Three Simple Steps to Overcome Anxiety – The Body Language of Relaxation
Our fear response, also referred to as our fight or flight response, is what gives us the symptoms which we commonly refer to as anxiety. The fight or flight response is instinctive and primal having developed over thousands of years of human evolution for one reason; to help us to survive. When triggered, the fight or flight response prepares the body to respond, to run from the threat or to confront the threat. Adrenaline is released and the heart begins to beat a little faster in order to supply the thigh muscles with fresh oxygenated blood, to help us to run. Blood rushes to the heart from the extremities, often our hands feel cold and clammy as a result. Vision is narrowed, to a point ahead of us, looking for higher ground, a safe place to run to having the effect of clouding our peripheral vision. Our muscles tense, primed ready to respond fast. Digestion stops, all resources are focused upon the need to flee as our body prepares to survive.
This primal, instinctive response has served us well, and continues to do so when confronted with a serious threat to our survival, consider how fast you can step back onto the kerb when you observe a vehicle travelling at speed. However, our instinctive fear response has little or no discernment and struggles to recognise whether we are facing a real threat (speeding vehicle) to our survival or a perceived threat (a deadline at work). This equates to a racing heart, clammy hands, dry mouth, body tension, irritable bowel and a feeling of tunnel vision, all as we are sitting at a desk under pressure, trying to think how we will get through the work required to meet a deadline.
The above feelings are what we may commonly experience as anxiety and it is on the rise with the many pressures of life that many of us recognise.
There are many methods to calm and control these feelings of anxiety and one very good method is to utilise the physical body as the fear response is predominately a physical one. The following three simple steps to overcome anxiety can be easily achieved sitting at the desk, or in most situations when anxiety strikes:
- Breathe long, slow deep breaths, breathing in for the count of three, and exhaling a little longer for the count of five. As you breathe in, know that you are filling your lungs and expanding your diaphragm therefore your abdomen will naturally rise. It can help to place on hand upon your abdomen and feel the rise and fall as you practice this method of breathing. By practicing this, you not only fill your body with fresh oxygenated blood which helps to relieve fatigue and muscle tension, you also send a message to your fight of flight response that you are breathing long and slow therefore you are not running or fighting. Your fear response “hears” this body language so the heart begins to slow down and your body returns to balance.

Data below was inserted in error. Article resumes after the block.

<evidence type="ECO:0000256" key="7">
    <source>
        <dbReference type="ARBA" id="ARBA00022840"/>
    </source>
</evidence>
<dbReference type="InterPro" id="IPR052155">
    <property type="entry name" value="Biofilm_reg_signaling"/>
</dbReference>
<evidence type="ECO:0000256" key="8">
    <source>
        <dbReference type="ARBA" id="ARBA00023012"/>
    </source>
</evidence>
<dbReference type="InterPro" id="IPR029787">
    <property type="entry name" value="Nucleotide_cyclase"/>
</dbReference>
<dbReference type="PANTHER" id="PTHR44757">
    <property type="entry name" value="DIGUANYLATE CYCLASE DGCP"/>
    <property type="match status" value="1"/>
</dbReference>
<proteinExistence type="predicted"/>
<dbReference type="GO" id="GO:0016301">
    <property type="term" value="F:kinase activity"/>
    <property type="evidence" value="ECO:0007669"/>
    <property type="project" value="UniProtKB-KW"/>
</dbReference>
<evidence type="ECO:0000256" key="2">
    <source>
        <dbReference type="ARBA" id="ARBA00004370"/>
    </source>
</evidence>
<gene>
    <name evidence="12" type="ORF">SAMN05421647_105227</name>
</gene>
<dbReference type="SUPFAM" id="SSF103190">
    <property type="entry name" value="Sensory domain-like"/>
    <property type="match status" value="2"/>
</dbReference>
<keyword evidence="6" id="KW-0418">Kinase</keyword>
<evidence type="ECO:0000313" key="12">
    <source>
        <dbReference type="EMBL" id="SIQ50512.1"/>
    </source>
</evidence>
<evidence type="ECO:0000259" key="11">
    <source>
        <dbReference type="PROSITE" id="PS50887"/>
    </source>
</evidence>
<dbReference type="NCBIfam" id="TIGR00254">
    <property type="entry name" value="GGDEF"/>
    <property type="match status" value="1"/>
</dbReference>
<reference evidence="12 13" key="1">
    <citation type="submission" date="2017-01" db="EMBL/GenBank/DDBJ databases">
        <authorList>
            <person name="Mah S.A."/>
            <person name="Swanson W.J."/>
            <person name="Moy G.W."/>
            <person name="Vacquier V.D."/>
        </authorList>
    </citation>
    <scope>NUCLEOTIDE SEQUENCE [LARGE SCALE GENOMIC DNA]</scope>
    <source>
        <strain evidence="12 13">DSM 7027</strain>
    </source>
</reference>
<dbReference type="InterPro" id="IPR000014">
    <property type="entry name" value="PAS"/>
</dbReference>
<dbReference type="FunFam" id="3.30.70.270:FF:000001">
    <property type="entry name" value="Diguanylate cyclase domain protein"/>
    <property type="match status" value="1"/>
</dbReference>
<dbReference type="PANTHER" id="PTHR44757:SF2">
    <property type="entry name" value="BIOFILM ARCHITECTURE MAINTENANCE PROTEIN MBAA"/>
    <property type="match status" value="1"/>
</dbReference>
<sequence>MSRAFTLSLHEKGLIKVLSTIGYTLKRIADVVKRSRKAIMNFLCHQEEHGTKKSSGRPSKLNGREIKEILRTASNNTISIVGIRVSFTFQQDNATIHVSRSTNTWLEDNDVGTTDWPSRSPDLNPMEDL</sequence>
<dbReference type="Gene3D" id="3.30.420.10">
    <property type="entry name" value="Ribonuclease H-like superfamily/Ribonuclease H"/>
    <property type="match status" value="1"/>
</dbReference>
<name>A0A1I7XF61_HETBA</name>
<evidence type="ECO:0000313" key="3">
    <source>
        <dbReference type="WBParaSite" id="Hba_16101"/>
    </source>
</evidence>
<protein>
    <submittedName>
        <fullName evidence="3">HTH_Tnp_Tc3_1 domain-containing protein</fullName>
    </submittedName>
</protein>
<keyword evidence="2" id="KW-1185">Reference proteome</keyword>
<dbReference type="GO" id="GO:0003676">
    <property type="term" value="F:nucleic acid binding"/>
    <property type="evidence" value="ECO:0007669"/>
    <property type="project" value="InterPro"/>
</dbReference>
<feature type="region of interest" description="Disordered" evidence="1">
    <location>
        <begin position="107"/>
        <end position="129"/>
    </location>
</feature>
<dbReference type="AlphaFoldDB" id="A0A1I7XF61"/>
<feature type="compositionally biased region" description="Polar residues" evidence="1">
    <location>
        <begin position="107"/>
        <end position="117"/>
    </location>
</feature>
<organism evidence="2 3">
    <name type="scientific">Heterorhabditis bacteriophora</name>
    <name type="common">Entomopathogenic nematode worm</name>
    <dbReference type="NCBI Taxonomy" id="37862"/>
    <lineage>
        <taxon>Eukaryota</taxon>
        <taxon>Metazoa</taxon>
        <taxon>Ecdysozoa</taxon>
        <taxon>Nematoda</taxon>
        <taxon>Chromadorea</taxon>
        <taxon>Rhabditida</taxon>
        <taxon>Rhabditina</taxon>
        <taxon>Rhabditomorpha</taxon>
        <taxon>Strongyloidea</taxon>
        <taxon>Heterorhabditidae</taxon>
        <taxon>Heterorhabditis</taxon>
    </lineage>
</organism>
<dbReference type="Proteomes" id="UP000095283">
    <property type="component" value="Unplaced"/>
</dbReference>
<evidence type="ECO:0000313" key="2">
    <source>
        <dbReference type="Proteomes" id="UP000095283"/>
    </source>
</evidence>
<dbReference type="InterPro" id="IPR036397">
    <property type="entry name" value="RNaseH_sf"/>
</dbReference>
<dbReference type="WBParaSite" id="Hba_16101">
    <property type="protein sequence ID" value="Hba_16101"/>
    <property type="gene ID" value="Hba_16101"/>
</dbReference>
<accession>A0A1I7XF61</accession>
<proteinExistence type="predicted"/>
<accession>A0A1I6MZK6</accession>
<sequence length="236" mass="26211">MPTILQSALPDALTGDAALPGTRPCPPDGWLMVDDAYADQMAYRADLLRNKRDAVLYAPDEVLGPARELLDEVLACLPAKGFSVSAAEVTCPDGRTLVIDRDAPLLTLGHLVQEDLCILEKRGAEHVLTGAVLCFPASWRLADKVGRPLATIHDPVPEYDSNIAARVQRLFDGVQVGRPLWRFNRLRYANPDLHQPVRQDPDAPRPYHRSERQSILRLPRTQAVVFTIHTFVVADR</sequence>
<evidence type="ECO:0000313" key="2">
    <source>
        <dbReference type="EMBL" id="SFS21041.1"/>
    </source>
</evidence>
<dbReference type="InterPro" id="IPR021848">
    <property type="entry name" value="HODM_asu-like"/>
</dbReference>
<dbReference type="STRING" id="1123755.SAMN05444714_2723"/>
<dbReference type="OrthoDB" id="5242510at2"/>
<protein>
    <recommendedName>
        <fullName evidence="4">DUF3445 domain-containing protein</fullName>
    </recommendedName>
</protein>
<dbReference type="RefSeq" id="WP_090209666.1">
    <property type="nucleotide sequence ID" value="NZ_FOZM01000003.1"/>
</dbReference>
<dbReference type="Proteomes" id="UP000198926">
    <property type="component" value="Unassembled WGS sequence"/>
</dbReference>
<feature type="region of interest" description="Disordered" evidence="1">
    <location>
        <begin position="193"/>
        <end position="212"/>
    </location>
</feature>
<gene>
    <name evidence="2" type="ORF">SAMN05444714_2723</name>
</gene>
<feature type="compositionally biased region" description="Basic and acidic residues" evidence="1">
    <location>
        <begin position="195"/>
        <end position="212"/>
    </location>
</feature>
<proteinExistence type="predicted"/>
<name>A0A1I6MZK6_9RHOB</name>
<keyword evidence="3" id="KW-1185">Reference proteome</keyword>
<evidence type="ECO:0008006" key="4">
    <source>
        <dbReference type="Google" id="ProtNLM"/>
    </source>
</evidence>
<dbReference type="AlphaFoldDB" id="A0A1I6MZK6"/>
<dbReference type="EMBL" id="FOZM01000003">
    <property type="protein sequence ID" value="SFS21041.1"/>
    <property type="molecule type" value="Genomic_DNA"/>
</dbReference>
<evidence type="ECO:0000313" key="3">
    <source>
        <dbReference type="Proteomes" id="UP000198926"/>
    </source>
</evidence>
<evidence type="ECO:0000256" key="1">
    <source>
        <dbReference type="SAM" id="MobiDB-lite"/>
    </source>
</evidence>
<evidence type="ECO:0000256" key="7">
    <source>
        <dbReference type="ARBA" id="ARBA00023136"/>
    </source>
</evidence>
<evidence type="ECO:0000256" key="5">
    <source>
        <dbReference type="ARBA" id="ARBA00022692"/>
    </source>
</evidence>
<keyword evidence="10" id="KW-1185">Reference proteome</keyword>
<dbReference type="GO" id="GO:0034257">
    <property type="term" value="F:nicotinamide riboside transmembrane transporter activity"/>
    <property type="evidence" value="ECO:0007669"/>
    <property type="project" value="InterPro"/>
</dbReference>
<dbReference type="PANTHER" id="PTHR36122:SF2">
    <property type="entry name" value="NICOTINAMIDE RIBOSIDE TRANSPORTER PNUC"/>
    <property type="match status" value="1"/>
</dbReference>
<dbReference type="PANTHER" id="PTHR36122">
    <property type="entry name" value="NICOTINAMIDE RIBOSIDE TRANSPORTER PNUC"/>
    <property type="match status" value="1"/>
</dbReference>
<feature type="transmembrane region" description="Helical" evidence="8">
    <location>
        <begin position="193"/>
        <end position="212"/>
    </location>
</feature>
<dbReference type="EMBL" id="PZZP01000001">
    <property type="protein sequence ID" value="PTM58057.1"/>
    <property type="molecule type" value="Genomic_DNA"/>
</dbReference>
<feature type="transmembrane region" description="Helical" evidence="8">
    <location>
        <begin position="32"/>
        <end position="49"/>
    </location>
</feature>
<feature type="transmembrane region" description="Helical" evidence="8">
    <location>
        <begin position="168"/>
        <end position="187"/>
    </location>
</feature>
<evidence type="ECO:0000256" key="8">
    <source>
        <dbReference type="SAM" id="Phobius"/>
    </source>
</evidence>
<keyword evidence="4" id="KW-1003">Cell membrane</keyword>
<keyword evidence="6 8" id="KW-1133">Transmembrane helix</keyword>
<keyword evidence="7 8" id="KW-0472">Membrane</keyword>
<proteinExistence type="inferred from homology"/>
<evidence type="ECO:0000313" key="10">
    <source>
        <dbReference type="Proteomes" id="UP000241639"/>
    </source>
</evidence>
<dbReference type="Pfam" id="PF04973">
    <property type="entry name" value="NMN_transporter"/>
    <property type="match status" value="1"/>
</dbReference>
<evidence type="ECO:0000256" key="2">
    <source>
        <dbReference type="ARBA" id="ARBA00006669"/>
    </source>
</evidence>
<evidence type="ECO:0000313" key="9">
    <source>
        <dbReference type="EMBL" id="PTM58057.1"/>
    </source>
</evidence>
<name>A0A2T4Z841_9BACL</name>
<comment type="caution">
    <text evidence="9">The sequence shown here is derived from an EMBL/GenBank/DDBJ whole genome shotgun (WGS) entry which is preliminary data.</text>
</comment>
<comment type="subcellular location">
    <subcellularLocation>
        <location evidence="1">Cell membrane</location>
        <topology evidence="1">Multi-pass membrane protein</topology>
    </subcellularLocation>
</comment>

- Expand your peripheral vision, keeping your head up, still and straight and using only your eye movements to look as far to the right as you can with your eyes without moving your head, then again looking to the left. You can look up and down if comfortable and then you can even imagine if your eyes could roll all the way around to the back, what you could see behind you. This exercise “takes away the tunnel” and sends a message to your fear response that you are not looking for the exit. Your fear response “hears” this body language and the body relaxes and returns to balance.
- Check your posture, adopt open body language so uncross your arms and legs, place your feet upon the floor and bring your shoulders back opening up the chest and hold your head up tall and straight. This body language works due to the fact that if there were a real threat to your survival and it was not viable to confront the threat or flee, then the next instinct would be to curl up and over, similar to a foetal position as this would help to protect the most vulnerable parts of you, the internal organs in the centre of the body, and the arteries either side of your neck. When you unfold your body and adopt an open stance with head held high, your fear response “hears” that body language and registers the fact that you are actually safe and there is no longer any threat, the body relaxes and returns to balance.
Hypnotherapy is an extremely effective treatment for anxiety of any kind and is an area in which I like to specialise so please do get in touch if you would like to arrange to speak about booking in for hypnosis sessions. Alternatively, this MP3 Download is a hypnotic recording for you to listen to and is really helpful for anxiety management.